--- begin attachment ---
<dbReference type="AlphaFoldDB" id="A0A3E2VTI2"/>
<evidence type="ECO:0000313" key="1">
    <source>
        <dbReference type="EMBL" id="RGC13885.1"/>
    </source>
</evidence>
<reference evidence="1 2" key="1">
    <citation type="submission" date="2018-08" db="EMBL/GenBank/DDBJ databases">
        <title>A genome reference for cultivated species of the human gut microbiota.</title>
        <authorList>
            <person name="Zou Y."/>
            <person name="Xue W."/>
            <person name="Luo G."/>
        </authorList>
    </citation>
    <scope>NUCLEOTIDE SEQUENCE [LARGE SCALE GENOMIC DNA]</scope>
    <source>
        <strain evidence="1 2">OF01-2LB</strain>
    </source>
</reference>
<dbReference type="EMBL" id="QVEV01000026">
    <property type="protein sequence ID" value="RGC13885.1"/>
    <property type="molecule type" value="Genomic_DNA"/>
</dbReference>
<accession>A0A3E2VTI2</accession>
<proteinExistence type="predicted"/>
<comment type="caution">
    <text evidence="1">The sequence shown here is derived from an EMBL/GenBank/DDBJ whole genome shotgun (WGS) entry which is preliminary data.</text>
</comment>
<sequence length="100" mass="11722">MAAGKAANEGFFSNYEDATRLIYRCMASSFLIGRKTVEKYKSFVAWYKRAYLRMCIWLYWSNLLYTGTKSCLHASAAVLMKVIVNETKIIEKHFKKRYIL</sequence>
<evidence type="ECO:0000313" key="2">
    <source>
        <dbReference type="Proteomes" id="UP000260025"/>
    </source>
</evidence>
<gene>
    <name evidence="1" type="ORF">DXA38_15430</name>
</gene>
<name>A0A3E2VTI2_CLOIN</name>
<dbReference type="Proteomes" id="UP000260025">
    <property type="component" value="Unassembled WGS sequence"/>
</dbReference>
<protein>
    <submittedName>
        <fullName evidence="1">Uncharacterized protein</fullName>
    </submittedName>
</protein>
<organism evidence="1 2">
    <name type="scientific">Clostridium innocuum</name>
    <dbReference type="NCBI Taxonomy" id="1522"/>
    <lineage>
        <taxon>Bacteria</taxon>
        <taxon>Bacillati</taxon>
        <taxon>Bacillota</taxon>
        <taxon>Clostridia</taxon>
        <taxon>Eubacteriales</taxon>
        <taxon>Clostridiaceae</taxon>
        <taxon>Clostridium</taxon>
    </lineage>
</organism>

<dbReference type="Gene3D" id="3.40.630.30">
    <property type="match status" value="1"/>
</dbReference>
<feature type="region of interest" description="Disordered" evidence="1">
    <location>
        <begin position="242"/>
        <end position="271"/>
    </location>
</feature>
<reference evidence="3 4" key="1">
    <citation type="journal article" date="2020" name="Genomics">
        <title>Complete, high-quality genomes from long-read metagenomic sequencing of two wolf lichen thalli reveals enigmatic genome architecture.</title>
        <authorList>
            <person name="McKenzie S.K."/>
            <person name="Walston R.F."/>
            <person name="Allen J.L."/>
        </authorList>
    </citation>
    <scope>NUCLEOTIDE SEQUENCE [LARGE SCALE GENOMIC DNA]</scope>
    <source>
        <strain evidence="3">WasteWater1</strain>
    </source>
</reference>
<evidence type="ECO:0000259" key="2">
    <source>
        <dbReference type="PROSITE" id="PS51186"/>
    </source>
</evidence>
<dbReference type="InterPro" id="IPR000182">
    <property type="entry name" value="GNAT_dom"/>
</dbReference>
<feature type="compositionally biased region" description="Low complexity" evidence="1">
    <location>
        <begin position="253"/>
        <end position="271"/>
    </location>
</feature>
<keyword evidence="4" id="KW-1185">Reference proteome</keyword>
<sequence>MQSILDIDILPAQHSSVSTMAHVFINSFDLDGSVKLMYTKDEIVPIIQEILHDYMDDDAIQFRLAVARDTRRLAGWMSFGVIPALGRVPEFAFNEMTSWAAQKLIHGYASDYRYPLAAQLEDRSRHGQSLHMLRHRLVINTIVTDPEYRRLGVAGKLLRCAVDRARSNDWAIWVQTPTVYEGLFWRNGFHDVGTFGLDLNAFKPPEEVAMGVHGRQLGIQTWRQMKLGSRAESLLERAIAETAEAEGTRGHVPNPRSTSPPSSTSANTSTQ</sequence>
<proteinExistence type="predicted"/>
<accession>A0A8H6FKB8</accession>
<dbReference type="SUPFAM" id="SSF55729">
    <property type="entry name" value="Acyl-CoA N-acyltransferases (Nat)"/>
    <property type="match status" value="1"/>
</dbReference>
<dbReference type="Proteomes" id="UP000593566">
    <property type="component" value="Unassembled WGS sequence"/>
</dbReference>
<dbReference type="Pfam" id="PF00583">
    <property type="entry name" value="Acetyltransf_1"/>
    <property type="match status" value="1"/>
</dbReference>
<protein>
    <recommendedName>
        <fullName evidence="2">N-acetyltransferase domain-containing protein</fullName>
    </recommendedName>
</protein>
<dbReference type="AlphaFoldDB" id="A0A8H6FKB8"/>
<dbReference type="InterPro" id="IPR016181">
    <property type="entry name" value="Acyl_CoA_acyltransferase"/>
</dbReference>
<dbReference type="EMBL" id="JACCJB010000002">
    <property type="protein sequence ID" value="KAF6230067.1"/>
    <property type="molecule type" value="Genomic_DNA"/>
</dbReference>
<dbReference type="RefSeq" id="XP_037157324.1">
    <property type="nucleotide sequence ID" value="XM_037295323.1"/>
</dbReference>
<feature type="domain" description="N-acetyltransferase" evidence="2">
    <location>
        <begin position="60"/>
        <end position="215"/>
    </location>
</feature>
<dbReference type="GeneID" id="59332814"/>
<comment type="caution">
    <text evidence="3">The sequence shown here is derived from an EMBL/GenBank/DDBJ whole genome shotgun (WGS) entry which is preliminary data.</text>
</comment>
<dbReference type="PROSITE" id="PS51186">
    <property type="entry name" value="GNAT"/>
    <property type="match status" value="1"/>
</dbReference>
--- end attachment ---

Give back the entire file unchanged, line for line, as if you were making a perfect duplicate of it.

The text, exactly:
<dbReference type="AlphaFoldDB" id="A0A3E2VTI2"/>
<evidence type="ECO:0000313" key="1">
    <source>
        <dbReference type="EMBL" id="RGC13885.1"/>
    </source>
</evidence>
<reference evidence="1 2" key="1">
    <citation type="submission" date="2018-08" db="EMBL/GenBank/DDBJ databases">
        <title>A genome reference for cultivated species of the human gut microbiota.</title>
        <authorList>
            <person name="Zou Y."/>
            <person name="Xue W."/>
            <person name="Luo G."/>
        </authorList>
    </citation>
    <scope>NUCLEOTIDE SEQUENCE [LARGE SCALE GENOMIC DNA]</scope>
    <source>
        <strain evidence="1 2">OF01-2LB</strain>
    </source>
</reference>
<dbReference type="EMBL" id="QVEV01000026">
    <property type="protein sequence ID" value="RGC13885.1"/>
    <property type="molecule type" value="Genomic_DNA"/>
</dbReference>
<accession>A0A3E2VTI2</accession>
<proteinExistence type="predicted"/>
<comment type="caution">
    <text evidence="1">The sequence shown here is derived from an EMBL/GenBank/DDBJ whole genome shotgun (WGS) entry which is preliminary data.</text>
</comment>
<sequence length="100" mass="11722">MAAGKAANEGFFSNYEDATRLIYRCMASSFLIGRKTVEKYKSFVAWYKRAYLRMCIWLYWSNLLYTGTKSCLHASAAVLMKVIVNETKIIEKHFKKRYIL</sequence>
<evidence type="ECO:0000313" key="2">
    <source>
        <dbReference type="Proteomes" id="UP000260025"/>
    </source>
</evidence>
<gene>
    <name evidence="1" type="ORF">DXA38_15430</name>
</gene>
<name>A0A3E2VTI2_CLOIN</name>
<dbReference type="Proteomes" id="UP000260025">
    <property type="component" value="Unassembled WGS sequence"/>
</dbReference>
<protein>
    <submittedName>
        <fullName evidence="1">Uncharacterized protein</fullName>
    </submittedName>
</protein>
<organism evidence="1 2">
    <name type="scientific">Clostridium innocuum</name>
    <dbReference type="NCBI Taxonomy" id="1522"/>
    <lineage>
        <taxon>Bacteria</taxon>
        <taxon>Bacillati</taxon>
        <taxon>Bacillota</taxon>
        <taxon>Clostridia</taxon>
        <taxon>Eubacteriales</taxon>
        <taxon>Clostridiaceae</taxon>
        <taxon>Clostridium</taxon>
    </lineage>
</organism>

<dbReference type="Gene3D" id="3.40.630.30">
    <property type="match status" value="1"/>
</dbReference>
<feature type="region of interest" description="Disordered" evidence="1">
    <location>
        <begin position="242"/>
        <end position="271"/>
    </location>
</feature>
<reference evidence="3 4" key="1">
    <citation type="journal article" date="2020" name="Genomics">
        <title>Complete, high-quality genomes from long-read metagenomic sequencing of two wolf lichen thalli reveals enigmatic genome architecture.</title>
        <authorList>
            <person name="McKenzie S.K."/>
            <person name="Walston R.F."/>
            <person name="Allen J.L."/>
        </authorList>
    </citation>
    <scope>NUCLEOTIDE SEQUENCE [LARGE SCALE GENOMIC DNA]</scope>
    <source>
        <strain evidence="3">WasteWater1</strain>
    </source>
</reference>
<evidence type="ECO:0000259" key="2">
    <source>
        <dbReference type="PROSITE" id="PS51186"/>
    </source>
</evidence>
<dbReference type="InterPro" id="IPR000182">
    <property type="entry name" value="GNAT_dom"/>
</dbReference>
<feature type="compositionally biased region" description="Low complexity" evidence="1">
    <location>
        <begin position="253"/>
        <end position="271"/>
    </location>
</feature>
<keyword evidence="4" id="KW-1185">Reference proteome</keyword>
<sequence>MQSILDIDILPAQHSSVSTMAHVFINSFDLDGSVKLMYTKDEIVPIIQEILHDYMDDDAIQFRLAVARDTRRLAGWMSFGVIPALGRVPEFAFNEMTSWAAQKLIHGYASDYRYPLAAQLEDRSRHGQSLHMLRHRLVINTIVTDPEYRRLGVAGKLLRCAVDRARSNDWAIWVQTPTVYEGLFWRNGFHDVGTFGLDLNAFKPPEEVAMGVHGRQLGIQTWRQMKLGSRAESLLERAIAETAEAEGTRGHVPNPRSTSPPSSTSANTSTQ</sequence>
<proteinExistence type="predicted"/>
<accession>A0A8H6FKB8</accession>
<dbReference type="SUPFAM" id="SSF55729">
    <property type="entry name" value="Acyl-CoA N-acyltransferases (Nat)"/>
    <property type="match status" value="1"/>
</dbReference>
<dbReference type="Proteomes" id="UP000593566">
    <property type="component" value="Unassembled WGS sequence"/>
</dbReference>
<dbReference type="Pfam" id="PF00583">
    <property type="entry name" value="Acetyltransf_1"/>
    <property type="match status" value="1"/>
</dbReference>
<protein>
    <recommendedName>
        <fullName evidence="2">N-acetyltransferase domain-containing protein</fullName>
    </recommendedName>
</protein>
<dbReference type="AlphaFoldDB" id="A0A8H6FKB8"/>
<dbReference type="InterPro" id="IPR016181">
    <property type="entry name" value="Acyl_CoA_acyltransferase"/>
</dbReference>
<dbReference type="EMBL" id="JACCJB010000002">
    <property type="protein sequence ID" value="KAF6230067.1"/>
    <property type="molecule type" value="Genomic_DNA"/>
</dbReference>
<dbReference type="RefSeq" id="XP_037157324.1">
    <property type="nucleotide sequence ID" value="XM_037295323.1"/>
</dbReference>
<feature type="domain" description="N-acetyltransferase" evidence="2">
    <location>
        <begin position="60"/>
        <end position="215"/>
    </location>
</feature>
<dbReference type="GeneID" id="59332814"/>
<comment type="caution">
    <text evidence="3">The sequence shown here is derived from an EMBL/GenBank/DDBJ whole genome shotgun (WGS) entry which is preliminary data.</text>
</comment>
<dbReference type="PROSITE" id="PS51186">
    <property type="entry name" value="GNAT"/>
    <property type="match status" value="1"/>
</dbReference>